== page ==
The UK government has published the results of a consultation on banning new fossil-fuel vehicles. The document confirms a phased approach to zero-carbon-only registrations beginning in 2030.
The first step will see new petrol and diesel models banned from sale. Vehicles that can travel a ‘significant’ distance on zero-emission technology, including some hybrids and plug-in hybrids (PHEVs), will be sold until 2035. After this point, only zero-carbon technologies, such as battery-electric (BEV) and hydrogen fuel-cell electric vehicles (FCEVs), will be available.
Another consultation later this year will determine what constitutes a ‘significant’ distance that hybrid vehicles need to travel emission-free.
The consultation around the advancement of dates reviewed four key areas of concern over the plans. These included the readiness of the chargepoint infrastructure, the preparedness of the vehicle-manufacturing industry, inadequate battery supply, and the impact on consumers.
Some vehicle manufacturers raised concerns that hydrogen-fuel infrastructure provision had not yet been rolled out to an extent that would stimulate the uptake of FCEVs. These respondents stated that this is particularly important for ensuring all car and van market segments can transition to zero-emission, especially those that may not be suitable for BEVs.
However, in response to these concerns, the government highlighted the various funding schemes in place to increase infrastructure and support manufacturing. It pointed towards a report by the Faraday Institution that suggested 1.6 million BEVs a year would be built in the UK by 2040, with an additional 40,000 jobs created in the sector by 2030.
There is a mixed response amongst manufacturers over the future of their UK plants. Nissan and Jaguar Land Rover are dedicated to building BEVs in the country, with the Japanese carmaker bringing battery production to the UK. However, Stellantis is concerned about the UK’s 2030 ban and is in talks with the government to secure funding for the future of Ellesmere Port.
‘As soon as you say that we are going to ban the sales of this kind of car, we will stop investing,’ Stellantis CEO Carlos Tavares commented at the launch of the merged automotive group. ‘If we are told that in 2030, internal combustion engines cannot be sold in the UK, which we respect as a decision from the country, then we are not going to invest in ICE anymore because that makes no sense.’
In response to concerns over hydrogen, the consultation response document states: ‘The FCEV and hydrogen refuelling market is in its infancy and government has taken steps to support its growth in the UK. The transport decarbonisation plan will discuss the potential role for hydrogen in decarbonising the transport sector, including road transport.
‘In addition, we have announced plans to publish a hydrogen strategy, which will set out a whole system view of developing the UK hydrogen economy, including how we will work with industry to create 5GW of low-carbon hydrogen production for use across the economy by 2030.’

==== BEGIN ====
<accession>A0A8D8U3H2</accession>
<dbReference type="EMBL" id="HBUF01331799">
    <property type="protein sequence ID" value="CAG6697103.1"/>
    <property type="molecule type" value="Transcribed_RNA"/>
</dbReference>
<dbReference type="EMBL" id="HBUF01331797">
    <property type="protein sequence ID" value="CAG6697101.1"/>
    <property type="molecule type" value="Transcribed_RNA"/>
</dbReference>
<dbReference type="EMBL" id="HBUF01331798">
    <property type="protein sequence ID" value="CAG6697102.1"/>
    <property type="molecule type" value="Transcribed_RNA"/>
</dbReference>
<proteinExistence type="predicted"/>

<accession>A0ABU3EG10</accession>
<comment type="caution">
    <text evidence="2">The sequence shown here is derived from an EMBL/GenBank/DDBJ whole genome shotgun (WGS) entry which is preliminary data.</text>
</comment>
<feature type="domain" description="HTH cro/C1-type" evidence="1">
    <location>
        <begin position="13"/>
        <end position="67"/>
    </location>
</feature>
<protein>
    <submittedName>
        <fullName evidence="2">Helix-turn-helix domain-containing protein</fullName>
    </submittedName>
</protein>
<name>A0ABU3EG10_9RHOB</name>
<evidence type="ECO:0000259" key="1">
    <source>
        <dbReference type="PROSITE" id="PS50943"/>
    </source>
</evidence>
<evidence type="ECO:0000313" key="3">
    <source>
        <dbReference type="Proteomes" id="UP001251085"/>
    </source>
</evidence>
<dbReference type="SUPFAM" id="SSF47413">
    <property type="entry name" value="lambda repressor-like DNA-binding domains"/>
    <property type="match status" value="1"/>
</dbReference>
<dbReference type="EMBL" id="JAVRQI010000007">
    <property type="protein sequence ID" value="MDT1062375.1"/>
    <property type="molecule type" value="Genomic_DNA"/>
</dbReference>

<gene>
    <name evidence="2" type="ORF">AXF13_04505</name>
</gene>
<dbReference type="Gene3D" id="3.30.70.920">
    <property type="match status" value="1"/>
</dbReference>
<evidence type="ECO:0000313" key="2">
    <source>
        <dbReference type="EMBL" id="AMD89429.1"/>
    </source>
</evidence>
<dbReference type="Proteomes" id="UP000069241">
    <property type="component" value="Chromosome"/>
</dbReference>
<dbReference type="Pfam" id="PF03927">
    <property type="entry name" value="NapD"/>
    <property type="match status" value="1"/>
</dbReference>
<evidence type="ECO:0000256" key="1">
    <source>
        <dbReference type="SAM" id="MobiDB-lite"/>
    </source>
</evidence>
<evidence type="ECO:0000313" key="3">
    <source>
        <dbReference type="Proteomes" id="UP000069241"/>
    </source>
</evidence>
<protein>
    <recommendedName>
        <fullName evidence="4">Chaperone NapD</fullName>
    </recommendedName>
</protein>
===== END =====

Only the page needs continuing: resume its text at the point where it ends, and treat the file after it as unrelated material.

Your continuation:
There was also discussion around eFuels, which can significantly lower the emissions from internal combustion engines. However, the consultation response highlights the unknown nature of emissions from this technology. ‘By 2035, zero must mean zero,’ it states.
The UK government is launching a research and development competition for electrically-chargeable vehicle (EV) innovations. Those entering could benefit from a share of £20 million (€23 million) in funding. This comes following the publication of consultation results surrounding a ban on fossil-fuel vehicles from 2030.
The investment fund is part of the government’s drive to ‘build back greener’ following the economic damage inflicted by COVID-19. Technologies that could benefit include zero-emission emergency vehicles, charging technology or battery-recycling schemes. It hopes that the EV design and manufacturing sector could create around 6,000 skilled jobs.
‘Investing in innovation is crucial in decarbonising transport, which is why I’m delighted to see creative zero-emission projects across the UK come to life,’ commented transport secretary Grant Shapps.
‘The funding announced today will help harness some of the brightest talents in the UK tech industry, encouraging businesses to become global leaders in EV innovation, creating jobs and accelerating us towards our net-zero ambitions.’
Previous winners of government research investment include a zero-emission ambulance prototype. Designed by ULEMCo, it can reach speeds of 90mph and travel an average of 200 miles a day with zero-emissions. Another successful entrant was Urban Foresight, which used its £3 million share to develop ‘pop-up’ street chargers. These are located in pavements and provide discreet access to charging infrastructure for those without off-street parking.
The uptake of EVs is increasing in the UK. As the technology also plays a crucial role in the government’s ‘Road to Zero’ plans, more needs to be done to support the sale of the technology with new innovations and ease-of-access to infrastructure.
By releasing this latest funding now, the government also hopes to have new ideas and technologies in place in time for its ban on new fossil-fuel vehicles coming into action in 2030.